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Community-Based Cancer Care: A Better All-Around Value

By Diana Verrilli    |    November, 2017 

Over the last several years, many promising new cancer therapies have come to the forefront. The pipeline of new cancer drugs has never been richer, and exciting new developments in radiation technologies are providing new innovative treatments that are more precise and effective than ever before.

Unfortunately, these potentially life-saving therapies come with a very high price tag. For instance, Opdivo, a drug that treats certain types of lung cancer after conventional chemotherapy has failed, costs about $150,000 for the initial treatment, and then $14,000 a month for ongoing therapy.1 The yearly outlay for Keytruda, an immune boosting therapy, totals over $152,000.2 New cancer drugs will be even more expensive in the future, as drug costs are projected to grow 7.5 % to 10.5 % annually through 2020.3 The price could easily reach several hundred thousand dollars for a course of treatment for many of the new drugs currently in clinical trials.

In 2014, the average annual cost of treatment for cancer patients was $58,097.4 As treatment costs rise, hundreds of thousands of patients are delaying care, cutting pills in half or skipping drug treatment entirely. A recent survey found one-quarter of all patients opted to not fill a prescription due to cost.5 Treatment costs can be astronomical for patients without insurance, and even those with insurance struggle to afford high copays, out-of-network care or treatments not covered by their plan.

The financial costs of cancer care are a burden on the healthcare system as well. A 2011 study in the Journal of the National Cancer Institute determined the cost of all cancer care in the U.S. totaled $124.5 billion in 2010,6 the most recent year data was available. National Cancer Institute researchers project the total cost of all cancer care in the U.S. will rise to $157.7 billion by 2020 due to increasing drug costs and a growing elderly population that is more likely to develop cancer.7 These escalating costs are taking a heavy toll on a healthcare system with limited resources.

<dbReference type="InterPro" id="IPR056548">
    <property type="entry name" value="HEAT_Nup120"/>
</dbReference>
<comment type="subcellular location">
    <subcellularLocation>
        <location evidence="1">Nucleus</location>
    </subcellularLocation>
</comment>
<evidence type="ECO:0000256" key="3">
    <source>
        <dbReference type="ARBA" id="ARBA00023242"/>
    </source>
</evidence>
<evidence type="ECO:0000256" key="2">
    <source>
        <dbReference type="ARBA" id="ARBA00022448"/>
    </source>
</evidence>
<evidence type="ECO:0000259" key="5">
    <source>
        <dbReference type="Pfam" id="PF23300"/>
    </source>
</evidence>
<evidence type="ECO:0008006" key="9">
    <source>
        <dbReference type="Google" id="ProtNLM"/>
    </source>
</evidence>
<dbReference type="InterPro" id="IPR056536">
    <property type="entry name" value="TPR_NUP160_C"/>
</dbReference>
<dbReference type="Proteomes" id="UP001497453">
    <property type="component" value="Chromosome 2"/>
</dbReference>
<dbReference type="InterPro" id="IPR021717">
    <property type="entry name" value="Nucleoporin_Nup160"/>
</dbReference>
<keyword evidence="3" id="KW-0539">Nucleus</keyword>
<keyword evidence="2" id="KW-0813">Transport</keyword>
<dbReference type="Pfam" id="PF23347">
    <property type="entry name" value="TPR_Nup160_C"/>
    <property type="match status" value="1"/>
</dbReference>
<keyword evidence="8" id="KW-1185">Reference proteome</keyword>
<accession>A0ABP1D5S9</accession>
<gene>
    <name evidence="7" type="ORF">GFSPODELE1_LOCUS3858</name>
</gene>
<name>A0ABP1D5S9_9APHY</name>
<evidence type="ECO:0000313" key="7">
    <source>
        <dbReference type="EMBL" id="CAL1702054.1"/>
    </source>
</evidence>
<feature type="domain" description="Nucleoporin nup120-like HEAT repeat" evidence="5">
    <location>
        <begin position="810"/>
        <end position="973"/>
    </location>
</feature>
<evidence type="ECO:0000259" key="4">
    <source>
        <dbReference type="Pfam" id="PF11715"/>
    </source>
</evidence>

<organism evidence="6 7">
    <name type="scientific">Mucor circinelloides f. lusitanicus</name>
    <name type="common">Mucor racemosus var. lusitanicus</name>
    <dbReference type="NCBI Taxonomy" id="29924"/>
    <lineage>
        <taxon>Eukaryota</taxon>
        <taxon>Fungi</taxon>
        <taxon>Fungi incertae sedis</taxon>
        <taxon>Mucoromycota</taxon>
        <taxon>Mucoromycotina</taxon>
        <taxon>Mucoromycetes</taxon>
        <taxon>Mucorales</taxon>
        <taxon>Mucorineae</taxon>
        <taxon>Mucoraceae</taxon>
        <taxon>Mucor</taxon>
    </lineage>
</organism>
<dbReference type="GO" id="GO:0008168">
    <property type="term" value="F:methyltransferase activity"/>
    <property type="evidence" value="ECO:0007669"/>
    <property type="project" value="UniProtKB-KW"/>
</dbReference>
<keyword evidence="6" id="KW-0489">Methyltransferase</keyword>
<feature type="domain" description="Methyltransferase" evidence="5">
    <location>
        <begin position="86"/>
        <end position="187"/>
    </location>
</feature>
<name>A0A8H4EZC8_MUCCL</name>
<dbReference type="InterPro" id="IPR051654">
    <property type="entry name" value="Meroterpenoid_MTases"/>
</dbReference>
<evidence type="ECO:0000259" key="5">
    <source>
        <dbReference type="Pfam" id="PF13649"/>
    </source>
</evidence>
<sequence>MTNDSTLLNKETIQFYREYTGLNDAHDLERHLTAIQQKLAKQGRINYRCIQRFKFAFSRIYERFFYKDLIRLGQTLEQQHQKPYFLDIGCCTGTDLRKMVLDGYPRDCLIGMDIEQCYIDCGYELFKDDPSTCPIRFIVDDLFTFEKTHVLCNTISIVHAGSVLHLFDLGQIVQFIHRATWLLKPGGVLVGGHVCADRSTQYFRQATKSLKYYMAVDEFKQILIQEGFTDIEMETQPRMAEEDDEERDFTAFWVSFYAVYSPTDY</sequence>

The Solution: Cost-Effective, High Quality Community-Based Cancer Care

A multitude of clinical studies have verified cancer care delivered in a hospital outpatient department costs significantly more than care delivered in a community setting, without providing any meaningful improvement in quality of care or outcomes.8

The differences between chemotherapy costs in the two settings are striking:

  • Private payer costs for chemotherapy in hospital settings were 76% higher than freestanding community cancer clinics9
  • The average cost of an office-managed chemotherapy episode was roughly $28,200 while the average cost of a hospital-managed episode was $35,000, more than a 24 % difference10
  • Medicare costs by site-of-service were $6,500 higher annually for chemotherapy treatment in outpatient hospital cancer facilities versus independent community cancer clinics11
  • Between 2009 and 2012, Medicare beneficiaries paid $4.05 million more in out-of-pocket costs for chemotherapy services in a hospital setting than they would have paid for the same care in a community cancer practice12

A recent study found the cost of radiation therapy in hospitals versus freestanding community-based radiation oncology centers is also higher for the patient. For instance, for prostate cancer patients undergoing IMRT therapy, costs were $3,097 higher in the hospital setting than for the same therapy in a freestanding clinic.13 Three-dimensional conformal radiotherapy for breast patients was $600 higher in the hospital, while treatment for lung cancer with this same technology was $430 higher.14

Community Cancer Care: Better Value―Better Care

Community-based cancer care is a better all-around value for patients, payers and the entire healthcare system, providing many other benefits in addition to cost savings. Conveniently located in local communities where people live and work, patients do not have to travel long distances for access to some of the most advanced technologies, treatments and groundbreaking clinical trials available today. The close proximity to care also reduces ER visits and hospital admissions.

Community centers offer more personalized care than large hospitals, with care provided by one team of professionals who become familiar to the patient. In the hospital setting, patients often see different physicians, nurses and technicians throughout treatment. Community cancer centers also provide convenient access to ancillary support services, such as social workers, financial counselors and other support staff.

At a time when cancer care costs are rapidly rising and becoming unsustainable to the healthcare system, community-based cancer care is the clear choice for patients, providing better value while delivering advanced, comprehensive quality care close to home.
4   Ibid.
7  Ibid.
8  MedPAC to report to Congress, June 2013
10  Ibid.
12  Berkeley Research Group, Impact on Medicare Payments of Shift in Site of Care for Chemotherapy Administration, June 2014
13  Avalere analysis of 2012 5% Medicare Outpatient Claims file. Any visit with a CPT code for radiation oncology was included. Analysis uses payments and packaging policies for 2014 and 2015P, and includes physician payments in both settings
14. Ibid.